White Ash (Fraxinus Americana)
Habitat.—Rich or moist woods, fields and pastures, near streams. USDA Zone 3-9
- Newfoundland and Nova Scotia to Ontario.
- Maine,—very common, often forming large forest areas; in the other New England states, widely distributed, but seldom occurring in large masses.
- South to Florida; west to Minnesota, Nebraska, Kansas, and Texas.
Habit.—A tall forest tree, 50-75 feet high and nearly equal width, with a trunk diameter of 2-3 feet. Often gently curving branches, forming a rather open, rounded head widest at or near the base, with light and graceful foliage, and a stout, rather sparse.
Bark.—Bark of trunk in mature trees easily distinguishable at some distance by the characteristic gray color and uniform striation; ridges prominent, narrow and firm – smaller branches smooth and grayish-green; season’s shoots polished olive green; leaf-scars prominent.
Winter Buds and Leaves.—Buds short, rather prominent, smooth, dark or pale rusty brown. Leaves pinnately compound, opposite, 6-12 inches long; petiole smooth and grooved; leaflets 5-9, 2-5 inches long, deep green and smooth above, paler and smooth, or slightly pubescent (at least when young) beneath; ovate to lance-oblong, entire or somewhat toothed; apex pointed; base obtuse, rounded or sometimes acute; leaflet stalks short, smooth. Yellow – dark purple fall color.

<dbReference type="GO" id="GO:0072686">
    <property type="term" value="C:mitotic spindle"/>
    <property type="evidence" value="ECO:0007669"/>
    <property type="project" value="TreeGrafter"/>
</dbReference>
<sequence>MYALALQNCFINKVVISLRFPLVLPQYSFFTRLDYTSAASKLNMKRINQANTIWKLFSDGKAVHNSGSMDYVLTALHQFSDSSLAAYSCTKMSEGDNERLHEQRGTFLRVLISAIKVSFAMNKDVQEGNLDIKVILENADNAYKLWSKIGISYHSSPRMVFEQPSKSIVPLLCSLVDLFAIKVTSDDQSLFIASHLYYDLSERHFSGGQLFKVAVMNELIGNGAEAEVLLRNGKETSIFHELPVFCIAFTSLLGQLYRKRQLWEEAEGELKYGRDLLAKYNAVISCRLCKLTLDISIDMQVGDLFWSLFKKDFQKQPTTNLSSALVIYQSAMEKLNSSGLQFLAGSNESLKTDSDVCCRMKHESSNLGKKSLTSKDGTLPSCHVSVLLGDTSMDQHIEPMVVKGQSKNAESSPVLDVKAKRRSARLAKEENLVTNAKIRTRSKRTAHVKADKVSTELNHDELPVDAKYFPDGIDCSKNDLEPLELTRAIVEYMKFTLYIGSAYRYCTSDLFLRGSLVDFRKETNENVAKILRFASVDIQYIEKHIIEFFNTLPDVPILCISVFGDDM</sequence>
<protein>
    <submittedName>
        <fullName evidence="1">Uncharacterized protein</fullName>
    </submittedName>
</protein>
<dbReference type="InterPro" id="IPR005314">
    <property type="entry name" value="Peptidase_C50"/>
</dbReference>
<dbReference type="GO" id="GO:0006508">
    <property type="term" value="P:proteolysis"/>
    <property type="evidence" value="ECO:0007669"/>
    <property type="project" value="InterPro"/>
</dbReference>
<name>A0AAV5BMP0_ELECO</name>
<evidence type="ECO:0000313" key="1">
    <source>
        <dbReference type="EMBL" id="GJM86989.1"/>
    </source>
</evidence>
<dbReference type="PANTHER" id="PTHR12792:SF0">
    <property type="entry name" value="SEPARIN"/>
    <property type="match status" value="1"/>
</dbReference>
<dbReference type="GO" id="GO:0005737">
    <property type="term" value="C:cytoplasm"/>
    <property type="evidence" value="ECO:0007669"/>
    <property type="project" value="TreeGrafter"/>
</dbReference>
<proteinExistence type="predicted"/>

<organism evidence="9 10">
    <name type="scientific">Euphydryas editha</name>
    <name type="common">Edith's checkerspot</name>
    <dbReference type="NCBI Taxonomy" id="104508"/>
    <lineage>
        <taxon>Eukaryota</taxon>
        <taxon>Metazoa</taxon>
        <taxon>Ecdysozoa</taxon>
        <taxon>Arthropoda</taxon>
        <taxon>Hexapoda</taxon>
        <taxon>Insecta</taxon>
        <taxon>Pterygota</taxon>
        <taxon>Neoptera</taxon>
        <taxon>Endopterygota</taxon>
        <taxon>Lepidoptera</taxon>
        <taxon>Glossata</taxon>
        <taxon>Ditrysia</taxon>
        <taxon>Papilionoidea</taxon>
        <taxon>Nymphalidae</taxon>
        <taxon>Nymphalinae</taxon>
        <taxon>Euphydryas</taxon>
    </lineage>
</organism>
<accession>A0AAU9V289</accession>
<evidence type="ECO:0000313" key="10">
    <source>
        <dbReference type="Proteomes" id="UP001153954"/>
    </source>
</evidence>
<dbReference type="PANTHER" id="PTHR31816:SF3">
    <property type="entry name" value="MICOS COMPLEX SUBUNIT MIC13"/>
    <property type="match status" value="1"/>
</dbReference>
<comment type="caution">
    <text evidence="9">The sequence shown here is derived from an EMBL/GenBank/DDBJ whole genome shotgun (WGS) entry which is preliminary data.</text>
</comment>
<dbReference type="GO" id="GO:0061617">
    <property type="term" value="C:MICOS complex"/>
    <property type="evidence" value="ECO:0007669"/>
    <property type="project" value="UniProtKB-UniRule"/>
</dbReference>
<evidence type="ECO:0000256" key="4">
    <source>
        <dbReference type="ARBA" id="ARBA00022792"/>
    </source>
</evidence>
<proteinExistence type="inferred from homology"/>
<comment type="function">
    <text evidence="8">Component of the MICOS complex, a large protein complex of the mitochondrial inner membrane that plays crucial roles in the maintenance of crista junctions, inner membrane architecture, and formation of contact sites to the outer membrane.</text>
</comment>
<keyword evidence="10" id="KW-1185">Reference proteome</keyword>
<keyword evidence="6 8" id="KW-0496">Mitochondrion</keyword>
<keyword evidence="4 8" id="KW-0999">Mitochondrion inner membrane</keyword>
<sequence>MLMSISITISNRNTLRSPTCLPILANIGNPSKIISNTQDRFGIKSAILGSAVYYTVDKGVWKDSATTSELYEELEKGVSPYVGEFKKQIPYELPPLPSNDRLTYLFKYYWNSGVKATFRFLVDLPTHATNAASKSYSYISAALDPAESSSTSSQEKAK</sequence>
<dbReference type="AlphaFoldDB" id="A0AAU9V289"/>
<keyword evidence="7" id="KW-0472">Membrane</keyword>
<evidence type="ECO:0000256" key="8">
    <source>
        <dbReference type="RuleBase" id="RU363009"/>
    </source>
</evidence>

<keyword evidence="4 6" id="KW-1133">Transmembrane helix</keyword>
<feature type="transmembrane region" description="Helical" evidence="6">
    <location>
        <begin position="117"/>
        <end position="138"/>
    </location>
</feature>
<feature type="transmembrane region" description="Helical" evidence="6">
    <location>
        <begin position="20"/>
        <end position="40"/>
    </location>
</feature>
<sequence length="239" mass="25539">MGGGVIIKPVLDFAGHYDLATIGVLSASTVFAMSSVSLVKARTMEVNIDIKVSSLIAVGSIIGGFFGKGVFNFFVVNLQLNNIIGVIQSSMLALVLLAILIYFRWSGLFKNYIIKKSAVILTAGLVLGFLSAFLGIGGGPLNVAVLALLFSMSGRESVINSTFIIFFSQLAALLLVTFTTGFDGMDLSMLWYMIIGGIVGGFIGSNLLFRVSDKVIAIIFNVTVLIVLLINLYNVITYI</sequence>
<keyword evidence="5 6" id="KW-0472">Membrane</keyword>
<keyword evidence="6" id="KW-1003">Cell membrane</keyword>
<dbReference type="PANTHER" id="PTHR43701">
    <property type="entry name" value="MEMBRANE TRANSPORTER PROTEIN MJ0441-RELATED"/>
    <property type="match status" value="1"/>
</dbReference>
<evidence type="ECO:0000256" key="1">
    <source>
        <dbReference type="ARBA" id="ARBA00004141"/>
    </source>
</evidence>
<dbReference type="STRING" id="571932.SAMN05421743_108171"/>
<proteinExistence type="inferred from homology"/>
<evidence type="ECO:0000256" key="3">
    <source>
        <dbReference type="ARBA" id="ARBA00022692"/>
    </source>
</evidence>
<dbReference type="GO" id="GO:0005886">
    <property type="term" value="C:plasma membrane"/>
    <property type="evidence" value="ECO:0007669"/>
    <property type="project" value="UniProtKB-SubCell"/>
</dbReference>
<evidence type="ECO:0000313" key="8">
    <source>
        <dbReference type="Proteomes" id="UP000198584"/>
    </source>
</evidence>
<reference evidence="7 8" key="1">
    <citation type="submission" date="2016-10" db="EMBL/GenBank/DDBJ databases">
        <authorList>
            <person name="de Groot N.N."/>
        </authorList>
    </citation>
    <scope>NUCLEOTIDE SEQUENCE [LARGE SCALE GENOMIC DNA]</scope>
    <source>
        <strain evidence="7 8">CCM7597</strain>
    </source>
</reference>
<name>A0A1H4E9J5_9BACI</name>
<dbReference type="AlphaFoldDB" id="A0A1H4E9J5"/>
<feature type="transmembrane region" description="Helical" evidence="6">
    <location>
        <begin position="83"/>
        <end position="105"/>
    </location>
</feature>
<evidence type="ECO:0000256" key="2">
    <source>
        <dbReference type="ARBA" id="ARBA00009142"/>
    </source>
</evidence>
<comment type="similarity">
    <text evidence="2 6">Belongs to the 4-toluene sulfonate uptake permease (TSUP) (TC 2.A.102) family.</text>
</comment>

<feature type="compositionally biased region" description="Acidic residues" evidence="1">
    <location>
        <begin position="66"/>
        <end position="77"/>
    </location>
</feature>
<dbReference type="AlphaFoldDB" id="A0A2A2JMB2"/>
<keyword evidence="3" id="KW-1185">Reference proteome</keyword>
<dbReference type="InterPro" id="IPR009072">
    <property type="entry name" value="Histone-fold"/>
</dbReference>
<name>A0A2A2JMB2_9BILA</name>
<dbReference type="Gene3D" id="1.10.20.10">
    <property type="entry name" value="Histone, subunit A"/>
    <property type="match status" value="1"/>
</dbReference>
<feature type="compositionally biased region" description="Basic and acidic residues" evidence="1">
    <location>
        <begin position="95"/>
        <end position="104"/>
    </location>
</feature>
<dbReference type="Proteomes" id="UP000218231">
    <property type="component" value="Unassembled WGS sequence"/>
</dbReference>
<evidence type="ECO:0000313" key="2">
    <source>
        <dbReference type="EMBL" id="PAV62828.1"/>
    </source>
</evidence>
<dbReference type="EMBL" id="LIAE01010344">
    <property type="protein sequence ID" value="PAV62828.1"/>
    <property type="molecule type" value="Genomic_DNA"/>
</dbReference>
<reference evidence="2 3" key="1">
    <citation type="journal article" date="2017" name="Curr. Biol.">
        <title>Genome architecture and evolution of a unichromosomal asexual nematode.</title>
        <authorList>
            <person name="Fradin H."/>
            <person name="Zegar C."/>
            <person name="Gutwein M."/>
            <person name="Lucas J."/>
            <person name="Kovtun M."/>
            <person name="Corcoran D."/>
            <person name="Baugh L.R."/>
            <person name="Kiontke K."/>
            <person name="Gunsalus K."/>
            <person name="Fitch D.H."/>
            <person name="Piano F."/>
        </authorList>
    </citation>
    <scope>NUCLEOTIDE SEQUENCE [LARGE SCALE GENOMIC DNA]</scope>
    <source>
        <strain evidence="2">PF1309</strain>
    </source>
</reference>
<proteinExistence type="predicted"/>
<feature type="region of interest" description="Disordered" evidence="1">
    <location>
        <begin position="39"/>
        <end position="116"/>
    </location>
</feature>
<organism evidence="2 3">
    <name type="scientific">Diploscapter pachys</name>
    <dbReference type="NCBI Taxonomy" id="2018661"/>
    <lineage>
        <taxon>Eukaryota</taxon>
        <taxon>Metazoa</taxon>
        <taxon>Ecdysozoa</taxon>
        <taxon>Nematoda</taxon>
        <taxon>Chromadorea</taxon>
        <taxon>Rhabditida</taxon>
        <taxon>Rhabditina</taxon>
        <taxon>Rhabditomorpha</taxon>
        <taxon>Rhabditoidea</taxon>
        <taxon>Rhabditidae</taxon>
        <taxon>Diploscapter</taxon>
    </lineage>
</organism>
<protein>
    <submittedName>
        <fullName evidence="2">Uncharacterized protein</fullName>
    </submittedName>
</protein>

Flowers.—Early Spring. In loose panicles from lateral or terminal buds of the previous season’s shoots, sterile and fertile flowers for the most part on separate trees, numerous, inconspicuous; calyx in sterile flowers 4-toothed, petals none, stamens 2-4, anthers oblong; calyx in fertile flowers unequally 4-toothed or nearly entire, persistent; petals none, stamens none, pistil 1, style 1, stigma 2-cleft.
Fruit.—Ripening in early fall, and hanging in clusters into the winter; a samara or key 1-2 inches long, body nearly terete, marginless below, dilating from near the tip into a wing two or three times as long as the body.
Horticultural Value.—Prefers a rich, moist, loamy soil, but grows in any well-drained situation; easily transplanted, usually obtainable in nurseries, and can be collected successfully. Best used in parks or open areas, susceptible to many diseases and pests. Not reccomended for use in residential lots due to its size and potential problems with pests.
1. Winter buds.
2. Branch with sterile flowers.
3. Sterile flowers.
4. Branch with fertile flowers.
5. Fertile flower.
6. Fruiting branch.